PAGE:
Regents ask Iowa Department of Public Health to include faculty in COVID-19 vaccination plans

At the University of Iowa’s Faculty Council meeting, president Joseph Yockey said the Iowa state Board of Regents and other representatives of colleges and universities in Iowa are asking the Iowa Department of Public Health to expand the phase 1B guidelines.


Katie Goodale

Board members listen during the Board of Regents meeting on September 12, 2018 in the IMU Main Lounge. Regents members discussed remodeling various buildings and sights across various Iowa campuses.

Eleanor Hildebrandt, News Reporter

The Iowa state Board of Regents and other representatives of higher education sent a letter to the Iowa Department of Public Health advocating for faculty in postsecondary institutions to be added to phase 1B of the COVID-19 vaccine plan on Monday.

The Iowa Association of Colleges and Universities, Iowa Association of Community College Trustees, and the Iowa Department of Education joined the regents in signing the letter. 

University of Iowa Faculty Council President Joseph Yockey informed the council of the regents letter during the council’s meeting on Tuesday. He said the Department of Public Health has not commented or responded to the letter yet. 

“Currently, faculty in higher education institutions are not part of the phase 1B roll out,” he said. “Those groups advocated that [we be added]…I haven’t heard anything in terms of an official response one way or another.”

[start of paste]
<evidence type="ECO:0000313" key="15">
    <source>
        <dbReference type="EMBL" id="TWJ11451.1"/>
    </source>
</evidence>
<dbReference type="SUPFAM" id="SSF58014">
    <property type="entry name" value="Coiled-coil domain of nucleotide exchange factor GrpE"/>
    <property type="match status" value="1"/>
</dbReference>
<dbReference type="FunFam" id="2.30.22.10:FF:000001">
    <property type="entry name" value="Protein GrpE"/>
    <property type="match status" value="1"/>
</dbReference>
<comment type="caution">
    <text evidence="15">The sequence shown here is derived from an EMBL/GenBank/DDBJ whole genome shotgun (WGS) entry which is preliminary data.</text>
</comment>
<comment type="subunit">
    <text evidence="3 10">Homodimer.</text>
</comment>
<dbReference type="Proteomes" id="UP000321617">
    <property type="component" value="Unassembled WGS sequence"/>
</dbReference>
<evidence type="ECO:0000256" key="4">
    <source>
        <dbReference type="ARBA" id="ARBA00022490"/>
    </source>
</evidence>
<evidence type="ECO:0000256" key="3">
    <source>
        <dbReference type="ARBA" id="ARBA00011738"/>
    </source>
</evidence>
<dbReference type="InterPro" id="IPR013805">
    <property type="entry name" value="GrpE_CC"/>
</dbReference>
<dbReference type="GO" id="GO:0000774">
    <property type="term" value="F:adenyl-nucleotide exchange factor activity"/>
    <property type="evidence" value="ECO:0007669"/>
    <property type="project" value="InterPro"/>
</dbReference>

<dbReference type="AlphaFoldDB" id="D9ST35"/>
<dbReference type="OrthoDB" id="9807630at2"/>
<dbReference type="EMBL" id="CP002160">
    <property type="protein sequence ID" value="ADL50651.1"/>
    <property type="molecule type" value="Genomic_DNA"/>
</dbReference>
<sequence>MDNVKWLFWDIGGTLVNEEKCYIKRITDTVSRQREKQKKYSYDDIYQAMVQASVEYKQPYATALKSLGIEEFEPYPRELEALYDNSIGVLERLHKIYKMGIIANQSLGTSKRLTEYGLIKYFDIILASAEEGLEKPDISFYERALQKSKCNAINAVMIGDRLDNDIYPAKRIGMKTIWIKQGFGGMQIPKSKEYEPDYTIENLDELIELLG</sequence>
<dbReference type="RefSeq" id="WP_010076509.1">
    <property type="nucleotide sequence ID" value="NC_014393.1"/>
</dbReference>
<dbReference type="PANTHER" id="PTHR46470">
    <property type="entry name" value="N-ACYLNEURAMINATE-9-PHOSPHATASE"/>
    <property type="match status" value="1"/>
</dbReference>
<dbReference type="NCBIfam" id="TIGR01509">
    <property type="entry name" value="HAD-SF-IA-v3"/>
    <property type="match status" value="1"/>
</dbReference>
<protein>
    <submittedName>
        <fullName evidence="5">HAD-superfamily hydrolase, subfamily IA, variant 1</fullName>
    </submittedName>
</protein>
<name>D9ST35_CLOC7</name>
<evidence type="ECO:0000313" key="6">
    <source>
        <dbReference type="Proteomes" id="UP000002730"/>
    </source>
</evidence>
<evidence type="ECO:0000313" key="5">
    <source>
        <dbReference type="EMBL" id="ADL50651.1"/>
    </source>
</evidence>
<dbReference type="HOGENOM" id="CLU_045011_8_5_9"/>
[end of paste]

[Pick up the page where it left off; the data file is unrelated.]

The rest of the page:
Administrative Liaison for the Office of the President Joni Troester said she was advised the regent’s letter asked for faculty in higher education to be considered at the same time as Pre-K-12 teachers in Iowa. 

As previously reported by The Daily Iowan, phase 1B will begin in Iowa on Feb. 1. The phase includes individuals age 65 and older, Pre-K-12 school staff, and first responders.

UI Clinical Professor of Internal Medicine Nicole Nisly, who is a member of the Faculty Council, said her email has been flooded with questions about the vaccination process.

She said the university needs to create a clear, succinct message to send to people who want to be vaccinated but don’t have the qualifications to be.

“We’re getting virtually buried in messages from patients, from faculty, from students, from staff, on the COVID vaccine,” she said. “It’s like 90 percent of our messages related to ‘how can I get it and why am I not getting it.’ The community is just so lost … People are just so desperate and they don’t know where to go.” 

Troester said the UI’s vaccination distribution workgroup has started adding vaccine updates to the university’s triweekly COVID-19 updates.